• CHSE and Divisional Guidelines and Guidance Notes are known and corrective actions are identified and initiated
  • Energy and GHG targets and performance goals are achieved
  • Corporate and divisional reporting requirements on energy and GHG data are met
  • CHSE and Divisional Guidelines and Guidance Notes are known
  • Corporate and divisional reporting requirements on energy and GHG data are met
Job Dimensions
  • Site energy use and related cost budgets
  • Functional budget of role or team within facility management or other functional unit
  • Site energy use budgets
  • Functional budget of role
  • Functional budget of role
Education and Training
  • Bachelor degree in electrical, civil, environmental, chemical or mechanical engineering or other similar technical degree
  • Professional certification in Energy Management or related field (e.g. Certified Energy Manager (CEM) designation)
  • Energy management training (such as e.g. Schneider Energy University)
  • Specific classes on areas of energy, thermodynamics or mechanical engineering
  • Corporate Health, Safety, Environment (CHSE) eLearning (at least umbrella courses on HSE and topic specific courses on Environment and Energy & Climate)
  • Degree in electrical, civil, environmental, chemical or mechanical engineering or other similar area
  • Energy management training (such as e.g. Schneider Energy University)
  • Corporate Health, Safety, Environment (CHSE) eLearning (at least umbrella courses on HSE and topic specific courses on Environment and Energy & Climate)
  • Technical, organizational or HR degree
  • Corporate Health, Safety, Environment (CHSE) eLearning (at least umbrella courses on HSE and topic specific courses on Environment and Energy & Climate)
  • Minimum 5 years of professional experience in engineering or facilities management
  • Minimum 2 year of experience in a supervisory role
  • Demonstrated ability to influence without authority and lead in a matrix environment
  • Minimum 3 years of professional experience in engineering or facilities management
  • Some experience in a supervisory role is beneficial
  • Demonstrated ability to influence without authority and lead in a matrix environment
  • Minimum 2 years of professional experience in engineering or facilities management

Energy Auditing

At Novartis we carry out energy audits and reviews to assess the maturity of energy management practices and the level of conformance of existing buildings and equipment to the internal energy standards. The results of energy audits/reviews enable us to identify and determine respective improvement opportunities for energy efficiency improvement and greenhouse gases (GHG) emission reductions of existing buildings and installations.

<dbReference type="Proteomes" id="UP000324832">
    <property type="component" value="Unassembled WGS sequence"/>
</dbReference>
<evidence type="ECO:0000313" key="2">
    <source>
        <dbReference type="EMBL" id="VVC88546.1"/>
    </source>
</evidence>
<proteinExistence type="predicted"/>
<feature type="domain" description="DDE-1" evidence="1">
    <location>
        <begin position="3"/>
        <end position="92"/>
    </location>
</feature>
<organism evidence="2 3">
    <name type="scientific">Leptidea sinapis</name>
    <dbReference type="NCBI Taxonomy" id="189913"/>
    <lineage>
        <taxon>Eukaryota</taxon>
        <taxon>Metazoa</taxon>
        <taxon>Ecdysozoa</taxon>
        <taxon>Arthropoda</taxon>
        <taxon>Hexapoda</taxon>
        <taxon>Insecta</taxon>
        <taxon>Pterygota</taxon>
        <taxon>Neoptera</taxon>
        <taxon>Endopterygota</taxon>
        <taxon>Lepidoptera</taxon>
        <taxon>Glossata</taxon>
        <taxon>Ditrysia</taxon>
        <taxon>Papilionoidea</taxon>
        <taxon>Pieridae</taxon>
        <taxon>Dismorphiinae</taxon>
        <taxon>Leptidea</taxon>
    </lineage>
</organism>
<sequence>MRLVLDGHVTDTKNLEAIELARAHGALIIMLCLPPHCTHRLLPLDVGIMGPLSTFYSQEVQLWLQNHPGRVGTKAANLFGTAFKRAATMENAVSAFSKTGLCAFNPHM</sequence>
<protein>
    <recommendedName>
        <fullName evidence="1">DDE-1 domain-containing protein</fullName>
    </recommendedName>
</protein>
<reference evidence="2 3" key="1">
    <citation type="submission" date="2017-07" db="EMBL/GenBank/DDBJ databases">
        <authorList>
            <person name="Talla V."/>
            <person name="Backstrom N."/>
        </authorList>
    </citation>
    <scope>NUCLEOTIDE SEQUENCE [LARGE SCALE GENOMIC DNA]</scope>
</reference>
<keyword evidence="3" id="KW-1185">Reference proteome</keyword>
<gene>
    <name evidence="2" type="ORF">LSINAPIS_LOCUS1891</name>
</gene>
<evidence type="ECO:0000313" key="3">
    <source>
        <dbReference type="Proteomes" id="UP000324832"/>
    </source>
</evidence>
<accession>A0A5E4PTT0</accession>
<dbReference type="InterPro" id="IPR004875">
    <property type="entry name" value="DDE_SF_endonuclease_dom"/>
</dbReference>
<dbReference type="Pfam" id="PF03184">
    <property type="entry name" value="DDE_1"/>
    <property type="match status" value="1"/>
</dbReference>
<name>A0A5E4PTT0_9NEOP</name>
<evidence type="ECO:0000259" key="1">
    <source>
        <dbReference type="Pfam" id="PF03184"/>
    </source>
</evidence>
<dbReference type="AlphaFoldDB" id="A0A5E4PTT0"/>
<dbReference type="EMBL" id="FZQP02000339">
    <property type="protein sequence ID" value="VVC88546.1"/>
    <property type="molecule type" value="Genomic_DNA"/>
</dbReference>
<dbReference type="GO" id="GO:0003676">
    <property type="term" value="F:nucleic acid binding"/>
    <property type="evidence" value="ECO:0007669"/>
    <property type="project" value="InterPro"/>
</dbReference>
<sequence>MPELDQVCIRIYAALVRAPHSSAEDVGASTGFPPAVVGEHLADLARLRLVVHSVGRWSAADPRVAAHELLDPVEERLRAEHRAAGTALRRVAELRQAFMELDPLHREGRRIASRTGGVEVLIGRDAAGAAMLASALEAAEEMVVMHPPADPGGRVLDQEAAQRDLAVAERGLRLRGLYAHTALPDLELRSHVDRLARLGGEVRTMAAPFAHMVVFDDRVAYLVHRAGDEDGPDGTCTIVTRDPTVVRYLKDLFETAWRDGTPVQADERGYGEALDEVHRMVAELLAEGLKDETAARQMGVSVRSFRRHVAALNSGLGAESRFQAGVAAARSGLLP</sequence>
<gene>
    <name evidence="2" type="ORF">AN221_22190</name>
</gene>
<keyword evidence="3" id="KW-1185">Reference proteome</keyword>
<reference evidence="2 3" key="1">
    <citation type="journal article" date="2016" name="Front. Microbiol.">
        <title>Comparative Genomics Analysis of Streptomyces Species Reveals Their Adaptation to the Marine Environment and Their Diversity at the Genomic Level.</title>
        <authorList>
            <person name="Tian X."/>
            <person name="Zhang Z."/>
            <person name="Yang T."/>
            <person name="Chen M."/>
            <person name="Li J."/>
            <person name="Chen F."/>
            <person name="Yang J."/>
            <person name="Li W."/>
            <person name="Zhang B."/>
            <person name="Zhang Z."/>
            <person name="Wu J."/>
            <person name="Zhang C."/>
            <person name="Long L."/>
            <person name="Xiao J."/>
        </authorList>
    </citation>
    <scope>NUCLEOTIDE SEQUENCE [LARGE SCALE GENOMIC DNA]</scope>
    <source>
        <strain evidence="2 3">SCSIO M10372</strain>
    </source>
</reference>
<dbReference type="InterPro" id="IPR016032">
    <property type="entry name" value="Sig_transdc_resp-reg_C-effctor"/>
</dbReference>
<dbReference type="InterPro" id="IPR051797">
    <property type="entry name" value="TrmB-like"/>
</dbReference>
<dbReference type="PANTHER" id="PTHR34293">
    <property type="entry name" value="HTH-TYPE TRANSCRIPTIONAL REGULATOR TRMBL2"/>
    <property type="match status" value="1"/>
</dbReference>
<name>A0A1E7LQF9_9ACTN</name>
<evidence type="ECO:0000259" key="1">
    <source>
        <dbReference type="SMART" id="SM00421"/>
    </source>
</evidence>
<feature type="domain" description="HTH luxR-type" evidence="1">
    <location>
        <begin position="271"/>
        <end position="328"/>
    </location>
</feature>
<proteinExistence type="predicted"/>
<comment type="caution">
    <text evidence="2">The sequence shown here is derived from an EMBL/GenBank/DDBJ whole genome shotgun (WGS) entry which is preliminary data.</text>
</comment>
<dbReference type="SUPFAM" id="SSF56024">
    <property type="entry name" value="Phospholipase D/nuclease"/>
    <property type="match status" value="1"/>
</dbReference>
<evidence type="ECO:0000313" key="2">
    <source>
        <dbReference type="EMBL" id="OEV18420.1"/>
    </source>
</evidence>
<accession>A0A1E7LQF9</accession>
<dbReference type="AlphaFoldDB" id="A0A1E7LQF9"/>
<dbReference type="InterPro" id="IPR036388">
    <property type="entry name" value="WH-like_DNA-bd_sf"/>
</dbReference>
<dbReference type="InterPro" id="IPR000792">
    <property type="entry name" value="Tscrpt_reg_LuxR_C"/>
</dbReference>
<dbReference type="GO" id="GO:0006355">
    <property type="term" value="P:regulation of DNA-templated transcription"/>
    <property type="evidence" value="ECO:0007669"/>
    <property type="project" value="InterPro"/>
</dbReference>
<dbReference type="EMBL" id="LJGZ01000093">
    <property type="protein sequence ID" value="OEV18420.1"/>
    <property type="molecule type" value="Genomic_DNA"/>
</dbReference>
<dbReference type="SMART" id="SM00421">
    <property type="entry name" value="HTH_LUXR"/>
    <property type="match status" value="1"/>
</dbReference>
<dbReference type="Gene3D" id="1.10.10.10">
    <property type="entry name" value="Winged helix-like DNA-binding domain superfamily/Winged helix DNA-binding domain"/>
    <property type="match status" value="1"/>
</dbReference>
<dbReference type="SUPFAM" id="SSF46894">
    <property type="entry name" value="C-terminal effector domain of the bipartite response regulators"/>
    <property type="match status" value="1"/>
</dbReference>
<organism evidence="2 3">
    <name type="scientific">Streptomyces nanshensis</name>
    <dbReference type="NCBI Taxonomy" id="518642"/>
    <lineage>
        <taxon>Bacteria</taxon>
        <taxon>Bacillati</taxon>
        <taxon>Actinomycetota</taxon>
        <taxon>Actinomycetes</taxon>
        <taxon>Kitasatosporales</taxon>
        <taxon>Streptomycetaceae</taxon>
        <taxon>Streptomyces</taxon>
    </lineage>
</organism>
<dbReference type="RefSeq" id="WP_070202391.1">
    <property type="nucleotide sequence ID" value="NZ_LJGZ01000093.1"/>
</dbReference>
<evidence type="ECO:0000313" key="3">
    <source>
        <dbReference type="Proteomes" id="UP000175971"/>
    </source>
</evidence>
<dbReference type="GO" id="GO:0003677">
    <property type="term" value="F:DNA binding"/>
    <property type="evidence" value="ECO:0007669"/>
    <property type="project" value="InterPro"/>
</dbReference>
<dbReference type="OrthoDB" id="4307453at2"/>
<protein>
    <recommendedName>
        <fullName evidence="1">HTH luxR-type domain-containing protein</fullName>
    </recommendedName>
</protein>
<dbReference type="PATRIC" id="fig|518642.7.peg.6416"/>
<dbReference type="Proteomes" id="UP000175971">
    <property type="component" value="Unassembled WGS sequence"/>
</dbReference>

For each Division, Novartis has a program of regular energy audits/reviews that include as a minimum the major sites and the key buildings with regard to energy consumption at these sites. The annual planning of energy audits/reviews is based and prioritized on energy and GHG emission performance parameters, and the results of prior data collection.

Below, you find a detailed description of the Novartis energy audit process.

Novartis’ Energy Audit Process

Audit Preparation: Energy audits/reviews are announced in advance, defining the date, the scope and the objective of the audit/review and the audited/reviewed unit is usually requested to complete in advance a preparatory questionnaire in order to capture the basic information and to streamline the process.

Audit Execution: The duration of the energy audit/review depends on the size of the unit analyzed (entire site, multiple or single building, or part of building only) and type of activities of the unit analyzed (cleanroom, production, laboratory, warehouse, office). Energy audits typically last for 1 to 3 days, including report writing and discussion of the draft report, while energy reviews can widely vary on duration depending on the scope of the review and the size of the unit reviewed. Energy audits/reviews will take significantly more time in cases where additional data need to be gathered, energy alternatives need to be evaluated, or if benchmarking data is unavailable due to lack of metered data. This may extend the auditing process as temporary or permanent meters need to be installed and suitable time elapses to gather representative data. Trial measures may sometimes also be required to ensure reasonable accuracy of the savings projected. Both energy audit and review normally comprise interviews, inspections and verification activities. Site or unit management ensures that appropriate contact persons are available throughout the analysis.

Energy audits (as any other audit) formally start with an opening meeting in order to explain the objectives and the audit process, and conclude with a closure meeting in order to present and discuss the results of the energy audit. Specific questions for various types of operational activities are included in the Novartis Energy Survey Checklist and can be used as the basis of energy reviews/audits. They could be used as the basis for the preparatory questionnaire or as a checklist for the analysis.

Audit Report: A draft report is prepared during the visit. It includes key information about the unit analyzed, description of its major energy aspects, and the positive and negative audit/review findings. A finalized written report is completed after the audit/review and includes an executive summary, description of the situation, and the findings. It also comprises recommendations for improvement actions towards higher energy efficiency, resource savings, GHG emission reduction and use of renewable resources.